Less and less people are visiting pubs and bars in the evenings now (data source: me, I moonlight as a barmaid) due to the rising costs of alcohol and possibly the current weather situation (snow. I didn’t want to mention it but it’s relevant right now). Having friends round for food and drink is one of my favourite things to do, keeping social events in-house means a cheaper evening as well as not having to worry about getting home, for me anyway! However, a sticky coffee table or worktop is never a good look, so impressing guests with a well put-together mini-bar as seen on Madmen and anyone else who has kept their house 1950’s style has to be the way forward. It doesn’t have to be an expensive minesweep of the alcohol aisle in your supermarket though – so here are our tips on how to impress your guests before they have drunk too many of your homemade cocktails!
- Alcohol. Don’t waste money on random spirits that taste of the 1990’s and are going to end up being swigged out of the bottle come 2am. Stick to the basics of good quality Vodka (Cosmopolitans), Gin (Martinis), Rum (dark, white or spiced, or all 3!) and Tequila (Margarita). From these you have the basis for a LOT of cocktails, plus anyone who drinks shorts or shots will likely be drinking one of these. From here, you can build up your collection in the future based on which cocktails you want to serve, and which of your friends are holding onto their teenage tastebuds! (Taboo and lemonade anyone!)
- Mixers. Standard selection – fat cola, thin cola, lemonade and juices! But don’t forget to stock good quality tonic water for the ever-popular G&Ts (Fentimans won this taste test), and soda. If you want to really impress, you can get an old style soda syphon which is also handy for squirting at any overly loud guests!
- Garnishes. Often missed but can add that extra special touch to a drink! Obviously fresh lemon and lime slices, but different brands of gin will work well with different garnishes, so if you have a Hendricks drinker for example, make sure you have cucumber for their drink. Salt is required for the rims of cocktail glasses and tequila slammers; olives for a martini; ice as no-one likes a warm drink, and if you’re serving Babycham then you need maraschino cherries on a stick!
- Glasses. Highballs, martini, rocks…these are probably the main basis for your drinkers, and the aesthetics of a drink are always improved if they’re served in something a bit nicer than a chipped Father Christmas mug!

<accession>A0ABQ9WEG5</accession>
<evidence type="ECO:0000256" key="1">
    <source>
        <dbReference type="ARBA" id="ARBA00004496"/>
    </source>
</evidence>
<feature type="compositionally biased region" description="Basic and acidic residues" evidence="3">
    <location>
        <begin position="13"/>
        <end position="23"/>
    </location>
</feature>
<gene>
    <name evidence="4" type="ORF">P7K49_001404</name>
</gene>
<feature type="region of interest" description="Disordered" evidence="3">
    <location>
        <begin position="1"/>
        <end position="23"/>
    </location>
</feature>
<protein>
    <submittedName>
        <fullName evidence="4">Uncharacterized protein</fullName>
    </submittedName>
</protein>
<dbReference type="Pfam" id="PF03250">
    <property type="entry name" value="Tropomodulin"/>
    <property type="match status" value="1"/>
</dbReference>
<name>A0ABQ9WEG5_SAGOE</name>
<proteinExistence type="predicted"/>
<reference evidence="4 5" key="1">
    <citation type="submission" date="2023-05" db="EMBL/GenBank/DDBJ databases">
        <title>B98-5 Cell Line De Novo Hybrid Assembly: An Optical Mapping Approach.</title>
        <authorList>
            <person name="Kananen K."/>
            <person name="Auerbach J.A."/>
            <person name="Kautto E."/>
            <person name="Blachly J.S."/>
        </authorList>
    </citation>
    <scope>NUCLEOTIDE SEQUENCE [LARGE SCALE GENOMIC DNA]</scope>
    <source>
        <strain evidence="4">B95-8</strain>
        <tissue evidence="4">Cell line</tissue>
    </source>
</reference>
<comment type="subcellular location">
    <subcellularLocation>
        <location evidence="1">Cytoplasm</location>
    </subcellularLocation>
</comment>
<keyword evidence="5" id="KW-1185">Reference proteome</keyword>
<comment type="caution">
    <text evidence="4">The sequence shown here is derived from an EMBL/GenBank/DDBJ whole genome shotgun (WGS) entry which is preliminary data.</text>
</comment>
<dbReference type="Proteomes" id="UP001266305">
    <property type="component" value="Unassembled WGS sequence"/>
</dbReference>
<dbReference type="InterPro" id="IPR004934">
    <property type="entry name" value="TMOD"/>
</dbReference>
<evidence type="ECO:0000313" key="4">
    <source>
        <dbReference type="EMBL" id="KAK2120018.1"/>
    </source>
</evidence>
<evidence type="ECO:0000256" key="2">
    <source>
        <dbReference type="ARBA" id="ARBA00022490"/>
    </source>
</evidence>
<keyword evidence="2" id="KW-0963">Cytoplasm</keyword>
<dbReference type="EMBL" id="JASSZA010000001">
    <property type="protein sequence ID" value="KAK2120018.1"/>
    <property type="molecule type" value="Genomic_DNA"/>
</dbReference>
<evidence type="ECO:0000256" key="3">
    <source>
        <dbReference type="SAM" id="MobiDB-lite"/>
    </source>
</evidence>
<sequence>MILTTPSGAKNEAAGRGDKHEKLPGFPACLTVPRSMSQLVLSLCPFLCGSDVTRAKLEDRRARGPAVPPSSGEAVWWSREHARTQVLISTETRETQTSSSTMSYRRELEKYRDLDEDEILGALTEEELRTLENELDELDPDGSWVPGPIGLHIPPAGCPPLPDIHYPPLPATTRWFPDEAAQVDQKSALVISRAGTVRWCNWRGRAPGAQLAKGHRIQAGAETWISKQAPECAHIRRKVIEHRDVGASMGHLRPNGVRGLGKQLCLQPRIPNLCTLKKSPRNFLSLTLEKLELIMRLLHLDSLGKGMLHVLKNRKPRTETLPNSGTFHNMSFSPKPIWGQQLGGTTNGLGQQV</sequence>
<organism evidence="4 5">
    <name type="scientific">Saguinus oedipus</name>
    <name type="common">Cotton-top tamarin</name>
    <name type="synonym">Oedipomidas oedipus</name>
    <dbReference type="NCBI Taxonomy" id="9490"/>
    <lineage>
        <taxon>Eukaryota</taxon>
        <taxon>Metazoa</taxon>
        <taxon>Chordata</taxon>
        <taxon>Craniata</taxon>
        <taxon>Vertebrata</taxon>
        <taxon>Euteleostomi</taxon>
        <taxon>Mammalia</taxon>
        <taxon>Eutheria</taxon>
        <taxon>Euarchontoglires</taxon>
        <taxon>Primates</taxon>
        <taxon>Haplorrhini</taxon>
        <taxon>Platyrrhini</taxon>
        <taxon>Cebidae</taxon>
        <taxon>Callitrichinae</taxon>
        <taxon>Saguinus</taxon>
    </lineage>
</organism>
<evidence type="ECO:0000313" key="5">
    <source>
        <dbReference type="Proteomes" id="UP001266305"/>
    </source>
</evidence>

- Equipment. Nice cocktail shakers, strainers and ice-buckets can be found in lots of online shops and save you stirring your drink with teaspoons….Also worth investing in a nice cocktail book for ideas and inspiration, although there are also lots of apps you can download to help you with how much to add to what. If you do decide to have straws, try to get eco-friendly ones, such as these from eco-strawz.
- Storage. From the information above, you can see that you can add as much or as little as you want to your home bar, which obviously then will help you decide how large or small to go with your storage of it all. Which is where we come in! (I know, you were waiting for the IronFire link to this blog post!). Our industrial style console tables come in 21 sizes so are suitable for any space whether you are intending to stock only 2 gins, or a full range to rival any gin bar. And if you want to go full pelt, with wines, lagers, the lot, have a look at our racking. Newly developed, we can make multiple configurations for a commercial bar space (this isn’t a recommendation for you to start selling your cocktails to your neighbours – I’m pretty sure you need a licence for this) or a larger home bar.
- Nuts. No bar is complete without bowls of nuts, crisps or similar to soak up the alcohol slightly! I know this may be a bit of a wasted effort, but at least they provide a small amount of sustenance for the barperson!
Never again will your drinks evenings be full of flat cola and cocktails that fail to impress, enjoy, and don’t forget my invite!